Connecticut residents may have heard that a forensic psychiatrist recently made some observations on the insanity defense, also called Not Guilty by Reason of Insanity or NGRI. Controversial criminals who have tried to use the NGRI defense often receive extensive media coverage, such as Jeffrey Dahmer, Wayne Gacy and the recent shooter in Aurora, Colorado, James Holmes. A person who is found NGRI will be confined to a state hospital and may not be released for years. In fact, an NGRI plea might mean a life sentence.
In criminal defense, less than one percent of cases use an NGRI argument and less than 25 percent of these succeed. The defendant must fall into one of two categories in order for an NGRI defense to work. One consideration is their inability to differentiate right from wrong due to brain damage or intellectual impairment. The other factor is a mental disorder that occurred when the person committed the crime that prevented normal, rational responses, different from so-called temporary insanity.
For example, a paranoid person may think everyone is watching or following him and might randomly shoot someone in a public place. The psychiatrist elaborated on the case of a father who stabbed his six-year-old daughter to death because he thought that Satan ordered him to do it. He thought his daughter was a child of the devil. When the defendant was reexamined months later, the defendant still believed he made the right choice. After the courts agreed he was NGRI, he was sent to a state mental facility where he still lives almost 30 years later.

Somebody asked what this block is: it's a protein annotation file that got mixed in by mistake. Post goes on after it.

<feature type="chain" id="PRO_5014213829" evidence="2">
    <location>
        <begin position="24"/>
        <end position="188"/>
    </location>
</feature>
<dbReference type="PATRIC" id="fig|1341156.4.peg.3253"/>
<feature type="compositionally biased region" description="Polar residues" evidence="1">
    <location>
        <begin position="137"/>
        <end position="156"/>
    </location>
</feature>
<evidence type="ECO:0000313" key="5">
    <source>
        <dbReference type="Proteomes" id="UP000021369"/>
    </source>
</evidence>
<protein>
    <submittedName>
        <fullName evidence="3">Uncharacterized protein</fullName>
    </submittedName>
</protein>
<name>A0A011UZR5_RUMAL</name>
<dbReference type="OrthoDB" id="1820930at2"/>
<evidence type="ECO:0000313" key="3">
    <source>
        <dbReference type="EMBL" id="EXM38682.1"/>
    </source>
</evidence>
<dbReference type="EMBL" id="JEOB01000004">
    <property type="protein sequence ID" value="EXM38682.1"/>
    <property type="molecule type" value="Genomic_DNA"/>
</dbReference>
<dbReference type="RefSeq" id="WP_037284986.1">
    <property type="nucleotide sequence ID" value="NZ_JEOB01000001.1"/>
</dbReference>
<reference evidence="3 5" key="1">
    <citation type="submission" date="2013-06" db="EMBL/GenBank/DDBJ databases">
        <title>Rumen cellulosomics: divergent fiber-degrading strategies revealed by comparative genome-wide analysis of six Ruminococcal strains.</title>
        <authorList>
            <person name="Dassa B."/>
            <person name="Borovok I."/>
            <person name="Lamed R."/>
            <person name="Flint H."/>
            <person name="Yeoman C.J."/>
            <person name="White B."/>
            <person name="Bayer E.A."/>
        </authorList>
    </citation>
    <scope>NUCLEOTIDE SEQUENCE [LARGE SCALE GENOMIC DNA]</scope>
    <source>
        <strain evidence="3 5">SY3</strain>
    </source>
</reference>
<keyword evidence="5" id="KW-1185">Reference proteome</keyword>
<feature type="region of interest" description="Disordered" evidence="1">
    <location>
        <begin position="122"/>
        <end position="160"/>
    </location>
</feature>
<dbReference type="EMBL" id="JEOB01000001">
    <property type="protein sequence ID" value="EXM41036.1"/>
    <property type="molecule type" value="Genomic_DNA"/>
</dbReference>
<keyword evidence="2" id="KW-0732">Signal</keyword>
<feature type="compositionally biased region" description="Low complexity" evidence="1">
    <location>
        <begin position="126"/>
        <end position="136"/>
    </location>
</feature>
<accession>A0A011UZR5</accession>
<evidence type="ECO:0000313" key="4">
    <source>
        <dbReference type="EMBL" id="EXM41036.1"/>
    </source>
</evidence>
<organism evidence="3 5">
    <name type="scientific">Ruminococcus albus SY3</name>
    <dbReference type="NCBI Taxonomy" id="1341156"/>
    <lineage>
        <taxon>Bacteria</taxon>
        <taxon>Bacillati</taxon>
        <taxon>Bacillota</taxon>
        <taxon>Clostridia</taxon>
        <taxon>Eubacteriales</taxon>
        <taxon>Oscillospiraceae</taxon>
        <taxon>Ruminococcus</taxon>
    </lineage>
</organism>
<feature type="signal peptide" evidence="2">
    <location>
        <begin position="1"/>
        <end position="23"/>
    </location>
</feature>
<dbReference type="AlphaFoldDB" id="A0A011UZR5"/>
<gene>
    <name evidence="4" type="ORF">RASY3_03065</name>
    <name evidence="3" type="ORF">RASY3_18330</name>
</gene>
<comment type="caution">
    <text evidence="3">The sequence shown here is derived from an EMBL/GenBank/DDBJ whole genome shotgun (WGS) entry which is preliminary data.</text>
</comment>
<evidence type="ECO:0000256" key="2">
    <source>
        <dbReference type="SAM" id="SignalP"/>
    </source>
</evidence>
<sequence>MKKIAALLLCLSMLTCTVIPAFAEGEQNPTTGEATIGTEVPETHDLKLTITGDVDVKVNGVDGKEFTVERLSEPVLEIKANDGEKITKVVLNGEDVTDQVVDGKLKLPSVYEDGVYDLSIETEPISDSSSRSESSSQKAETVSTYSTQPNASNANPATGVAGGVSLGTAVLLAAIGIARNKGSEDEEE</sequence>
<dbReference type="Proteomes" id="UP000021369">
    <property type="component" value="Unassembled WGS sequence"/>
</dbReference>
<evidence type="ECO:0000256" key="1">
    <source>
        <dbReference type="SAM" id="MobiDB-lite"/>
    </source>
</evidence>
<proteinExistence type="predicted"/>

While movies and television might have popularized NGRI pleas, statistics show that they rarely work in court. A criminal defense attorney might be able to argue other mitigating factors more effectively than trying to use an NGRI defense.
Source: The Huffington Post, "Crimes, Criminals, and the Insanity Defense," Mark Rubinstein, March 29, 2013